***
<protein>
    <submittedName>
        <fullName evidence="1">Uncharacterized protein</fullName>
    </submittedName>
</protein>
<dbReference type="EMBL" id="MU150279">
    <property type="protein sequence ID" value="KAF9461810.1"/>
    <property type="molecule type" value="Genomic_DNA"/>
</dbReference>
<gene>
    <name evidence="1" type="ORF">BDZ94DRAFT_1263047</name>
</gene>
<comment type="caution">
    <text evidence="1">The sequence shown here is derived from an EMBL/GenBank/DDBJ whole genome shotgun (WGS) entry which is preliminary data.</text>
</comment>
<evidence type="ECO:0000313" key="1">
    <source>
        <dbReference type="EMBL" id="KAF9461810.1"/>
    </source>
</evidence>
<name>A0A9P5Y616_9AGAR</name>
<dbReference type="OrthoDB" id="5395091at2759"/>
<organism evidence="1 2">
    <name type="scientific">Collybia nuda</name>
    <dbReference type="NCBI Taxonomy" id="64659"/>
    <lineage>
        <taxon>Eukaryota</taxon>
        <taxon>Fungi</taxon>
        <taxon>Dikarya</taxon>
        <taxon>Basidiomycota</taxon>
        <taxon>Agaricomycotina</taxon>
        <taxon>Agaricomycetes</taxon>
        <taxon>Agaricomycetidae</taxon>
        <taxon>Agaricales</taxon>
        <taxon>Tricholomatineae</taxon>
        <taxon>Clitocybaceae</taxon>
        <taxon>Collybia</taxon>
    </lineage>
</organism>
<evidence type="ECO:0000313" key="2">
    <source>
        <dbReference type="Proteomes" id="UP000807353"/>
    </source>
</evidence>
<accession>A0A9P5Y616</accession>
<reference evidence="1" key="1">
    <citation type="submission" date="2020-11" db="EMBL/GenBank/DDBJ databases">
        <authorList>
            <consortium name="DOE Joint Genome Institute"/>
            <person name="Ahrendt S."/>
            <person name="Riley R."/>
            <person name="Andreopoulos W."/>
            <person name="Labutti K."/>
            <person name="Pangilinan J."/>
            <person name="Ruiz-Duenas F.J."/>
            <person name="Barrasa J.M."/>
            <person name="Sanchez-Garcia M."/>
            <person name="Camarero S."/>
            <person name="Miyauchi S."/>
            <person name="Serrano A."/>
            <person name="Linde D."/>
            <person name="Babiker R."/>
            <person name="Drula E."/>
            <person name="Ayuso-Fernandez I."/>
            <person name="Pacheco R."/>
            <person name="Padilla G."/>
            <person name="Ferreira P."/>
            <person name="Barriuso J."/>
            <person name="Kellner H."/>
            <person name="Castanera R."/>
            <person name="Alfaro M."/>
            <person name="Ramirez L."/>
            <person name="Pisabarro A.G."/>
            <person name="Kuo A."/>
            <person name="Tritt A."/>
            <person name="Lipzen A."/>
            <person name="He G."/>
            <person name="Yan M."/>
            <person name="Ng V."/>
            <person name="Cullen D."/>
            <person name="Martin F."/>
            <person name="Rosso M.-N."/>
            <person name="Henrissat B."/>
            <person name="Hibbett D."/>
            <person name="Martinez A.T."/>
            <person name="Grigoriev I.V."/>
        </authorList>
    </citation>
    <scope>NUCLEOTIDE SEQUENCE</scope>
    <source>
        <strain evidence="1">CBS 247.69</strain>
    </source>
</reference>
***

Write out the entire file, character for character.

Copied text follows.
<protein>
    <submittedName>
        <fullName evidence="1">Uncharacterized protein</fullName>
    </submittedName>
</protein>
<dbReference type="EMBL" id="MU150279">
    <property type="protein sequence ID" value="KAF9461810.1"/>
    <property type="molecule type" value="Genomic_DNA"/>
</dbReference>
<gene>
    <name evidence="1" type="ORF">BDZ94DRAFT_1263047</name>
</gene>
<comment type="caution">
    <text evidence="1">The sequence shown here is derived from an EMBL/GenBank/DDBJ whole genome shotgun (WGS) entry which is preliminary data.</text>
</comment>
<evidence type="ECO:0000313" key="1">
    <source>
        <dbReference type="EMBL" id="KAF9461810.1"/>
    </source>
</evidence>
<name>A0A9P5Y616_9AGAR</name>
<dbReference type="OrthoDB" id="5395091at2759"/>
<organism evidence="1 2">
    <name type="scientific">Collybia nuda</name>
    <dbReference type="NCBI Taxonomy" id="64659"/>
    <lineage>
        <taxon>Eukaryota</taxon>
        <taxon>Fungi</taxon>
        <taxon>Dikarya</taxon>
        <taxon>Basidiomycota</taxon>
        <taxon>Agaricomycotina</taxon>
        <taxon>Agaricomycetes</taxon>
        <taxon>Agaricomycetidae</taxon>
        <taxon>Agaricales</taxon>
        <taxon>Tricholomatineae</taxon>
        <taxon>Clitocybaceae</taxon>
        <taxon>Collybia</taxon>
    </lineage>
</organism>
<evidence type="ECO:0000313" key="2">
    <source>
        <dbReference type="Proteomes" id="UP000807353"/>
    </source>
</evidence>
<accession>A0A9P5Y616</accession>
<reference evidence="1" key="1">
    <citation type="submission" date="2020-11" db="EMBL/GenBank/DDBJ databases">
        <authorList>
            <consortium name="DOE Joint Genome Institute"/>
            <person name="Ahrendt S."/>
            <person name="Riley R."/>
            <person name="Andreopoulos W."/>
            <person name="Labutti K."/>
            <person name="Pangilinan J."/>
            <person name="Ruiz-Duenas F.J."/>
            <person name="Barrasa J.M."/>
            <person name="Sanchez-Garcia M."/>
            <person name="Camarero S."/>
            <person name="Miyauchi S."/>
            <person name="Serrano A."/>
            <person name="Linde D."/>
            <person name="Babiker R."/>
            <person name="Drula E."/>
            <person name="Ayuso-Fernandez I."/>
            <person name="Pacheco R."/>
            <person name="Padilla G."/>
            <person name="Ferreira P."/>
            <person name="Barriuso J."/>
            <person name="Kellner H."/>
            <person name="Castanera R."/>
            <person name="Alfaro M."/>
            <person name="Ramirez L."/>
            <person name="Pisabarro A.G."/>
            <person name="Kuo A."/>
            <person name="Tritt A."/>
            <person name="Lipzen A."/>
            <person name="He G."/>
            <person name="Yan M."/>
            <person name="Ng V."/>
            <person name="Cullen D."/>
            <person name="Martin F."/>
            <person name="Rosso M.-N."/>
            <person name="Henrissat B."/>
            <person name="Hibbett D."/>
            <person name="Martinez A.T."/>
            <person name="Grigoriev I.V."/>
        </authorList>
    </citation>
    <scope>NUCLEOTIDE SEQUENCE</scope>
    <source>
        <strain evidence="1">CBS 247.69</strain>
    </source>
</reference>